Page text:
Preparation for Patient Rounds It’s 8: 30 AM, time to begin patient rounds. Today we’ll make patient rounds with the pulmonary team. In room 1107, we find 65yr. old Mr. Smith who was admitted yesterday afternoon. The pulmonary team includes the attending physician, senior pulmonary fellow, junior resident, and 3 medical students. The admitting junior resident who admitted the patient the previous day begins the case presentation. Mr. Smith presents with a sore throat, productive cough and shortness of breath; he's been febrile for 5 days; his illness failed to respond to IV Annkacin given during his hospitalization at a small local hospital so he was transferred to our hospital with the diagnosis of pneumonia. His family brought his medical records including a Chest X- ray and lab reports performed in the local hospital, but the junior resident left them in his on-call sleeping room. One of the medical students quickly retrieves the nursing chart from the nursing station. Review of the vitals is noteworthy for a progressive increasing pulse and respiratory rate during the night. The junior resident now briefly reexamines the patient, lung auscultation, and then the pharynx. After completing the physical exam, he notes the patient has "crackles" in the right lung base and purulent pharyngeal exudate. No results of yesterday's Chest X-ray, CBC, and ABG were provided. An ABG or pulse oximetry forgotten. Further examination notes bilateral diffuse crackles, BP 90/60,pulse 120, resp.32/min. He orders a stat ABG and Chest X- ray and while waiting we request the nurse check the patient’s O2 saturation using pulse oximetry and discover the O2 saturation is only 80%. Urgent arrangements are made to transfer the patient to ICU. A subsequent ABG shows pH 7.50, PC O2 30rnnff/g and P O2 46mm Hg. Within 1 hr. of ICU admission, the patient requires intubation and mechanical ventilation. Adequate preparation for patient rounds is essential for efficient, quality patient care. Poor preparation not only prolongs patient rounds, but worse it may delay “timely” decisions concerning the patient treatment, and even delay recovery and discharge. Ultimately it may compromise the quality of medical care and ominously even result in premature death! Adequate preparation for patient rounds should first include knowledge of the patient’s current condition, which may be obtained by a brief “pre-round” chart review, including the nursing record and a bedside evaluation as well. This should be followed by collecting current lab, X-ray, and pathology reports to be available for review during rounds. Although the written reports may not be available on the chart, often a preliminary report may be obtained either by phone or from a computer monitor on the ward. These results may then be discussed with other team members during patient rounds, which will facilitate earlier diagnosis and treatment. “Tools” are extremely necessary to perform a proper physical exam. No physician should ever begin rounds without a stethoscope and penlight in his coat pocket. Although he may not always carry a tongue blade, chopsticks or a teaspoon could be substituted for the oropharyngeal exam. Inspection of the oral mucosa may faciltate diagnosis of such diseases as pharyngitis, tonsillitis, mucositis, oral candidiasis or oral ulcerations, each of which may present clues to such diseases as SLE, HIV infection, herpes simplex, leukemia, megaloblastic anemia, or Behcet’s disease. The obvious importance of a stethoscope for physical examination should need no explanation. Lung auscultation may detect rales, rhonchi or wheezes; valuable clues to such illnesses as pneumonia, asthma or congestive heart failure (CHF). Decreased breath sounds may be noted with a pleural effusion, COPD, atelectasis and pneumothorax. The Cardiologist uses the stethoscope for cardiac auscultation; listening carefully to detect irregular rhythms, an S3 or S4 often noted in CHF and heart murmurs heard with stenotic valve lesions. Likewise, the stethoscope allows the examiner to detect mid systolic clicks in mitral valve prolapse and pericardial friction rubs. Other useful tools for patient rounds include the following:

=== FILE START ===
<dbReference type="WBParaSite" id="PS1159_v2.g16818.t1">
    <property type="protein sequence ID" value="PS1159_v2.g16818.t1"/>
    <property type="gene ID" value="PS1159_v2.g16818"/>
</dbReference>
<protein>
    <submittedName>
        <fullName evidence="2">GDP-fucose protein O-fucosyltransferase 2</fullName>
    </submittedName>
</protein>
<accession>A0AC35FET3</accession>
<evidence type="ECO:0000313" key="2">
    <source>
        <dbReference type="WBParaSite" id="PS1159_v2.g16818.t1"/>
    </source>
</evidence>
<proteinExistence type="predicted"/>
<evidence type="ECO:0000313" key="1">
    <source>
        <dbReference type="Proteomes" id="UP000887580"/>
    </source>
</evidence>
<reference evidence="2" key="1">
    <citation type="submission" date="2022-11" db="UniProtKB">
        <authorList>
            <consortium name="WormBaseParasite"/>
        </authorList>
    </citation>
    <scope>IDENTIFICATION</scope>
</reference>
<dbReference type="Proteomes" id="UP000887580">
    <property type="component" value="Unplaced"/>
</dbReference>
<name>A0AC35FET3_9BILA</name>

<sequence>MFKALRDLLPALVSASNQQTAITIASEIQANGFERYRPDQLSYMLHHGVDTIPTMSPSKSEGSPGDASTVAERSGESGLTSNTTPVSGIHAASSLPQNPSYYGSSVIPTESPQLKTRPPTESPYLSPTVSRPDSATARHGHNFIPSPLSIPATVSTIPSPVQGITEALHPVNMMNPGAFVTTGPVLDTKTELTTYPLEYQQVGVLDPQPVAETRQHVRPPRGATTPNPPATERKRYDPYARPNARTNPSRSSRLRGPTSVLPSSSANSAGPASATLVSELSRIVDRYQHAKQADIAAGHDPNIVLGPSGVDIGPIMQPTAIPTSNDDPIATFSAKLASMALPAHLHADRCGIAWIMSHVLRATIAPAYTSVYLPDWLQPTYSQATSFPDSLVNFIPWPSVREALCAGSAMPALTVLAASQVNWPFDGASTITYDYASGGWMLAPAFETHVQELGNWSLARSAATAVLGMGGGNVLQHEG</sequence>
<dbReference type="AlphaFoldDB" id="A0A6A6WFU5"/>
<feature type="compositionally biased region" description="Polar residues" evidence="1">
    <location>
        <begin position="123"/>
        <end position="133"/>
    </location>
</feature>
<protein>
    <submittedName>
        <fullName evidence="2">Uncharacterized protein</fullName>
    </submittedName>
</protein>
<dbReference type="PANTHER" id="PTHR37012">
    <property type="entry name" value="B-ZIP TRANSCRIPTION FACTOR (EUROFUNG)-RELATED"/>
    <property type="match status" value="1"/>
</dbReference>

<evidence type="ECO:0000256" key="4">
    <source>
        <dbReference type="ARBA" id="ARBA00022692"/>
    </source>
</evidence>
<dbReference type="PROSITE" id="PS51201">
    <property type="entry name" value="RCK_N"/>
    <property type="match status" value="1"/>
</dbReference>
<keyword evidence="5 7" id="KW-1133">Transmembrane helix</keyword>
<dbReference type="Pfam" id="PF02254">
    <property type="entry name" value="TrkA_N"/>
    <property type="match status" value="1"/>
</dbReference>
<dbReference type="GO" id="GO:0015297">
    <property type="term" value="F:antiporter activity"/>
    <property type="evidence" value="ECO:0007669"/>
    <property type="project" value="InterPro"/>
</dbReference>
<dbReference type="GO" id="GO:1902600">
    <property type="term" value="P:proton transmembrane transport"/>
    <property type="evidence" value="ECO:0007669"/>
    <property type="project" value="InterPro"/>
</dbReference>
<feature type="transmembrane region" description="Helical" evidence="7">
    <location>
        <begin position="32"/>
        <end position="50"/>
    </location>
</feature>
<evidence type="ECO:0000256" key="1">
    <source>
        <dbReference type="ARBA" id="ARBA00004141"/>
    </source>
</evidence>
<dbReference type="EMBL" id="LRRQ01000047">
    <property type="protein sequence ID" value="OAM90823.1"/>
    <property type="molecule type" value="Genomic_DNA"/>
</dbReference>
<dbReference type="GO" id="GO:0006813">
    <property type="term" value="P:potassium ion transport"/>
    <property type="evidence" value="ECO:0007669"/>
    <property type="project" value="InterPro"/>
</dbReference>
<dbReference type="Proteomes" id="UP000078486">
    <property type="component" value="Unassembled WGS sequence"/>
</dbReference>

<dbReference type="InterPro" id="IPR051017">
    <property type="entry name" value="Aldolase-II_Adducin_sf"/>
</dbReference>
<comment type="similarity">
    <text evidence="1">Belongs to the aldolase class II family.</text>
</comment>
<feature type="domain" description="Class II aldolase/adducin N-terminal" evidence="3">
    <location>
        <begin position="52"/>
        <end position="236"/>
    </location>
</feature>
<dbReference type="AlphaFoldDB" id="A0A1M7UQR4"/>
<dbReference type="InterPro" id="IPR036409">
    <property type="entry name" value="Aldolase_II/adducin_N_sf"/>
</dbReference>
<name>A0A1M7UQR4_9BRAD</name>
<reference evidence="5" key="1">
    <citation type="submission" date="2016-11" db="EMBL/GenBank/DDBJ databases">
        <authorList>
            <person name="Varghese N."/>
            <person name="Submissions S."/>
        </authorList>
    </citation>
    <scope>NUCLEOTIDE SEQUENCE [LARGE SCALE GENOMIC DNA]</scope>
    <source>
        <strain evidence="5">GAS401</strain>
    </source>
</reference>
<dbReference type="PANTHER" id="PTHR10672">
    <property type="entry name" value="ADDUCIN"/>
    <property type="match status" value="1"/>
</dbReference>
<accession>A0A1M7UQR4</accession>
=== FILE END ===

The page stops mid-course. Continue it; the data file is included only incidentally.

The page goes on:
A small ruler to measure skins lesions, nodules and PPD skin test reactions; A reflex hammer to assess DTR’s during the neurologic exam; A small pocketsize reference book that lists medications and their dosage. Alternatively, many physicians now purchase hand-held mini-computers such as the Palm Pilot that stores a veritable “wealth” of medical information accessed with a mere tap of the finger During patient rounds the resident should bring the nursing record to the bedside where the team can readily review pertinent patient data such as vital signs, fluid volume intake and urine output during the previous 24 hrs. The current medication list and the nurse's notes that may report frequent changes in the patient’s condition must also be reviewed. Often several medications may be discontinued or switched to the oral route. Finally, the physician’s attire and clothing must bear a professional appearance. Usually white coats are the standard physician’s attire. However, frequently physicians neglect to change their coat when it becomes “soiled” with blood, ink, urine or even fecal matter. This not only presents an unpleasant appearance to the patient, but also poses a risk of transmitting infection. An identification badge that identifies the physician’s name and level of training (attending, fellow, resident) must be clearly visible to the patient. This is important not only to identify the physician, but also for security reasons. n summary, adequate preparation for patient rounds is essential for efficient, organized and productive patient care. It not only facilitates efficient care, but also will engender patient confidence and trust in the physician team. Furthermore, poor preparation for patient rounds often leads to the omission of pertinent patient information and thus compromises the quality and safety of patient care.